Precision Coupling with Molar Amounts of Protein
Precision coupling is useful for multiplex antibody assays, screening recombinant antibodies, and more!
I’ve been getting a lot of requests lately to provide more information on the molar coupling method. If you’ve been wondering how it works, here’s a quick look at how to incorporate molar coupling into your assay development.
When coupling whole immunoglobulins or antibody fragments for sandwich capture assays, coupling μg amounts of protein per million beads is the best way to optimize the amount of antibody needed to develop the most sensitive assay. However, to develop a multiplex assay for antibody titer or antigen specificity determination, it is best to couple antigens with the same moles per million beads. This is especially true when unrelated antigens of different molecular weights show some degree of cross-reactivity. By coupling with moles of protein per million beads, this promotes coupling the same number of molecules to bead surfaces, regardless of the protein’s molecular weight. For example, when coupling 1 μg per million beads of a 20 kDa protein and 1 μg of a 40kDa protein, the smaller protein will have twice as many molecules on the beads’ surface. This makes the signal a function of the number of molecules on the bead surface rather than reflecting antibody specificity.
To measure the effect molar coupling can have on determining antibody specificity, six antigens ranging in molecular weight from 24 kDa to 36.25 kDa were coupled at three different μg per million beads or pmol per million beads coating levels. Differences in signal were determined with 50X diluted sera specific for antigen D (Figure 1).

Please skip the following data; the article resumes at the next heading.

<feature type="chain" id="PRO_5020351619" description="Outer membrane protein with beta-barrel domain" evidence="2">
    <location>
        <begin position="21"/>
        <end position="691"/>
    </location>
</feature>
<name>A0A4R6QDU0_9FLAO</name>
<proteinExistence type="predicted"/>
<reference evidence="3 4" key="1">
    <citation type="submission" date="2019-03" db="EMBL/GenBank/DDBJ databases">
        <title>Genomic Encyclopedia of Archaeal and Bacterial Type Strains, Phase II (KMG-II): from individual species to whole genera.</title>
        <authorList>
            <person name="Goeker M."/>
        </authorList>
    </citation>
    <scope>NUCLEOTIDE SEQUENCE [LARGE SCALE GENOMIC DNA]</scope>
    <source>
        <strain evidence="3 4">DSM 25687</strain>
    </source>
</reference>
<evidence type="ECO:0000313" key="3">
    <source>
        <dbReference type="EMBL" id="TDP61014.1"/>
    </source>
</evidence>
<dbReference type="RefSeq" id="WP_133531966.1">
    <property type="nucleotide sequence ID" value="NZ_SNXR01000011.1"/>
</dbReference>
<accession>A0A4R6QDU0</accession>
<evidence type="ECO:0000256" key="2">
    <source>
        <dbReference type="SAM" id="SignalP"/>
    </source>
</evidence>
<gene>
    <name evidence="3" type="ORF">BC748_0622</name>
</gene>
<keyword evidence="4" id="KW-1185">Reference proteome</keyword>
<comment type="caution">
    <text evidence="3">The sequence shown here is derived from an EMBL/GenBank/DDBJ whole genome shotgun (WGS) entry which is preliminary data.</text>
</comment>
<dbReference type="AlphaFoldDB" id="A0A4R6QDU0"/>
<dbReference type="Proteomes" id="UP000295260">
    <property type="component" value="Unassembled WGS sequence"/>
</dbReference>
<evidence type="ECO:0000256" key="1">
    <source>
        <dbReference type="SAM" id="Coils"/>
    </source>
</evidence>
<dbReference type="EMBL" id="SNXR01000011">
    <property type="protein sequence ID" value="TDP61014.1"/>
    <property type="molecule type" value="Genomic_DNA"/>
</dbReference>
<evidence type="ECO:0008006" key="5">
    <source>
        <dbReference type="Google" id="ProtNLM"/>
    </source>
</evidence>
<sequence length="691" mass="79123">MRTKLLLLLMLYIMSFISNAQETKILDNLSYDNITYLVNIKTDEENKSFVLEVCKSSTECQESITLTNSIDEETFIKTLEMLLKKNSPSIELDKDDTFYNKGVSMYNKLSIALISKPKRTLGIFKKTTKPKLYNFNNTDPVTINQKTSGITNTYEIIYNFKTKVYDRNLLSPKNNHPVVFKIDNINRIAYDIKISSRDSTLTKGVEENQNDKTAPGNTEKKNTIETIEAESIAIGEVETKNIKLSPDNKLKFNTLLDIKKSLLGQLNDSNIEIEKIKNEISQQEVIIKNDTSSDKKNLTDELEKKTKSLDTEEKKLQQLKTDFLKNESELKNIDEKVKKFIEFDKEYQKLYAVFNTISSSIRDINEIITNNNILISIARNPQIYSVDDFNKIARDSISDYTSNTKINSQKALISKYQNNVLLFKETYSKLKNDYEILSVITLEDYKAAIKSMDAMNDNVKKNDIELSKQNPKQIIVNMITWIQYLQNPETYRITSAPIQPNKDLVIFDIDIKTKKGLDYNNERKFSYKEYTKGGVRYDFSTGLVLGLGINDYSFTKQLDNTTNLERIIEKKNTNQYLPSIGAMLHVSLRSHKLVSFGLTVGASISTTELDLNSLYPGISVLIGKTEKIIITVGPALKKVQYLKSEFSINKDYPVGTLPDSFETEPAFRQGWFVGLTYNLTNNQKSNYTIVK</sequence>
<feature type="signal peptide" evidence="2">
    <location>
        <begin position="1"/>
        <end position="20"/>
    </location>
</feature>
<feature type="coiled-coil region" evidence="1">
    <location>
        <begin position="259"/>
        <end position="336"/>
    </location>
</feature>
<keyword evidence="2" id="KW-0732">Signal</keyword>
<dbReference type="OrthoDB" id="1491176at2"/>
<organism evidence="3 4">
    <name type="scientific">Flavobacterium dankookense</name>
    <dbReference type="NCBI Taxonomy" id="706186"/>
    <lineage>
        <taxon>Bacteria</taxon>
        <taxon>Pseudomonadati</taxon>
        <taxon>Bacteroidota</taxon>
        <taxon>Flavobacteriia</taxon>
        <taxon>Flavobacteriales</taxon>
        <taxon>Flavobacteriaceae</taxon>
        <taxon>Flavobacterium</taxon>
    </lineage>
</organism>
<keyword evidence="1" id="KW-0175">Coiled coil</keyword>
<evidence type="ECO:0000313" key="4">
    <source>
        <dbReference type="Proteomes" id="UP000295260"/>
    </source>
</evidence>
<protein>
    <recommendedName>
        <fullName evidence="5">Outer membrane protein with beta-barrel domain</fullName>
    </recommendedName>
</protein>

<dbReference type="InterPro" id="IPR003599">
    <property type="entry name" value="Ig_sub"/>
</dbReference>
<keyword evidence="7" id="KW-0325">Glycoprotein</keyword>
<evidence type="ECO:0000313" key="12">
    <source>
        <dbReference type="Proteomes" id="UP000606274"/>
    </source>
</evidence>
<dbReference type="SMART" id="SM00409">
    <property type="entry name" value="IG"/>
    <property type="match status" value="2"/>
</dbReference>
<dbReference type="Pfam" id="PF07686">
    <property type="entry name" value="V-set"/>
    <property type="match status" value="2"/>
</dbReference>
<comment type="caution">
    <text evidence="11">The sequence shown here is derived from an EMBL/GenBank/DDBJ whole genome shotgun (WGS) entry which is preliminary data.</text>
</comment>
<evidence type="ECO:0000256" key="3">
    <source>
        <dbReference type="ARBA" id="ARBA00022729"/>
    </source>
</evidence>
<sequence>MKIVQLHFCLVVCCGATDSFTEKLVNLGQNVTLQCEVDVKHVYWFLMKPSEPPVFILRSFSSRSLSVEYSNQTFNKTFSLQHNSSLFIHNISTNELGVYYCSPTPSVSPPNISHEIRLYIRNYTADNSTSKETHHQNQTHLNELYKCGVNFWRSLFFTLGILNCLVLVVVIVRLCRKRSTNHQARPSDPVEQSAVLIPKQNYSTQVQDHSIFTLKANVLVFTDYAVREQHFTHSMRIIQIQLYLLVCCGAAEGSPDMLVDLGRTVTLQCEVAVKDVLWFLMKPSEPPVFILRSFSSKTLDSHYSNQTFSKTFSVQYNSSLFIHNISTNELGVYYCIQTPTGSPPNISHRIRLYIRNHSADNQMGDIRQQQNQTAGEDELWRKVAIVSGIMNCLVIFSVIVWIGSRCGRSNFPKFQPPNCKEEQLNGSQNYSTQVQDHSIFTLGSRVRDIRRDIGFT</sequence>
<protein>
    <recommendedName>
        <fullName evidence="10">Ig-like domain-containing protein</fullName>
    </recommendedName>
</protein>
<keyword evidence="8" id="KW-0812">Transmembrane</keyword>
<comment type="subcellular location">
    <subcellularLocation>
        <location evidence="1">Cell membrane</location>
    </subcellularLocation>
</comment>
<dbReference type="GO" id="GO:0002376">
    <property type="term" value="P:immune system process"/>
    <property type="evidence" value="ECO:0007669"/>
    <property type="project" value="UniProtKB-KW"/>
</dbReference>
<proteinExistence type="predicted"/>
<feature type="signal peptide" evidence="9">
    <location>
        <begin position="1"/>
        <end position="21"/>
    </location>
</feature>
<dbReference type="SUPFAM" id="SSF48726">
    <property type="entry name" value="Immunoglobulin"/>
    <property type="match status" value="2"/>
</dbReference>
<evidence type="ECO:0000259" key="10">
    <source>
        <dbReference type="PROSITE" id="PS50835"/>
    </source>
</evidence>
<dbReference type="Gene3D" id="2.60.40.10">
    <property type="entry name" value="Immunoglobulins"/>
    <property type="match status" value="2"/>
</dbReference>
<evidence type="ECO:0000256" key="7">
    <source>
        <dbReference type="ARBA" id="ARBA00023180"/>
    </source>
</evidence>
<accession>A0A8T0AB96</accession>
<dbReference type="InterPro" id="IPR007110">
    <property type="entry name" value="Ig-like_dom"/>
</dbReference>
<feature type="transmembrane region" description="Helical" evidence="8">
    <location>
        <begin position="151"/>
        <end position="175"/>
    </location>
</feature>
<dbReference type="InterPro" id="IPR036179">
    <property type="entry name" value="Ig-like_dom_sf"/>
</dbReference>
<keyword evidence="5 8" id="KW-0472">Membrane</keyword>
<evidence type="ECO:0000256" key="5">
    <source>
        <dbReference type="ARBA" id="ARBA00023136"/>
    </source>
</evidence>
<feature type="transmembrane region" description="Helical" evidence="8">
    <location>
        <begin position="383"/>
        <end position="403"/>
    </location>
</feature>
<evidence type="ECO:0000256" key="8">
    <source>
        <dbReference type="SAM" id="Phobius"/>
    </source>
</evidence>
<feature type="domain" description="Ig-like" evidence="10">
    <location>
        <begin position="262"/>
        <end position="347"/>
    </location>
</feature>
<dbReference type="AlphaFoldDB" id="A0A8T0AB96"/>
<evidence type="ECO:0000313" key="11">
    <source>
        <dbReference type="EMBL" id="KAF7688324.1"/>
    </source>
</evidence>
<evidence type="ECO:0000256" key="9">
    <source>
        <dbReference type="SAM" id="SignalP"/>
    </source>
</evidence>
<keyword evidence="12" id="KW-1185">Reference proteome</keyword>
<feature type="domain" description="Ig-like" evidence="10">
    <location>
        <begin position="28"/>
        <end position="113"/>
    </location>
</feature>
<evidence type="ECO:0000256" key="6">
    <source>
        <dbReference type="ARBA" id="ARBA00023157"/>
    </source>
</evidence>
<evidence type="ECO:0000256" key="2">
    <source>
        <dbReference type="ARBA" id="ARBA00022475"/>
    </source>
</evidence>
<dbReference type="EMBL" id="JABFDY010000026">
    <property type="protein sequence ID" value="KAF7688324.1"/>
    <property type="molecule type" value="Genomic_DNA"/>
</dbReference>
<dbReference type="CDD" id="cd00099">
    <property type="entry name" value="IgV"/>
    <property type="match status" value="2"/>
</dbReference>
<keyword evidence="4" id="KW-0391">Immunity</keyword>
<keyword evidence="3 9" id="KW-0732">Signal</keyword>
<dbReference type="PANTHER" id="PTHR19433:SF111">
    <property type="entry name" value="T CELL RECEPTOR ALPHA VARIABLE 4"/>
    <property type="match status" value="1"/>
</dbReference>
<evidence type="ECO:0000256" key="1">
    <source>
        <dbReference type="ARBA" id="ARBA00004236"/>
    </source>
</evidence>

Figure 1. Comparison of Signal for Antigen D-Specific Sera with μg vs. Molar-Coupled Beads.
Beads coupled with 5 μg, 2.5 μg, and 1.25 μg/million beads showed good signal for antigen D as expected, but also high titers for several of the other unrelated antigens. By coupling at 20 pmol, 10 pmol, and 1 pmol, the specific titer for antigen D was significantly higher than the non-specific signal, which was decreased in comparison.
This coupling approach is also useful for screening recombinant antibodies for specificity, as well as for some protein-protein interaction assays. Excel-based workbooks for calculating how to prepare your protein stocks for standard coupling to beads or binding to MagPlex®-Avidin beads are available from your Field Application Scientist (FAS). Reach out to your FAS about how to use these tools, or for more information about molar coupling using xMAP® Technology.
Stephen Angeloni, PhD, is a Senior Field Application Scientist at Luminex.
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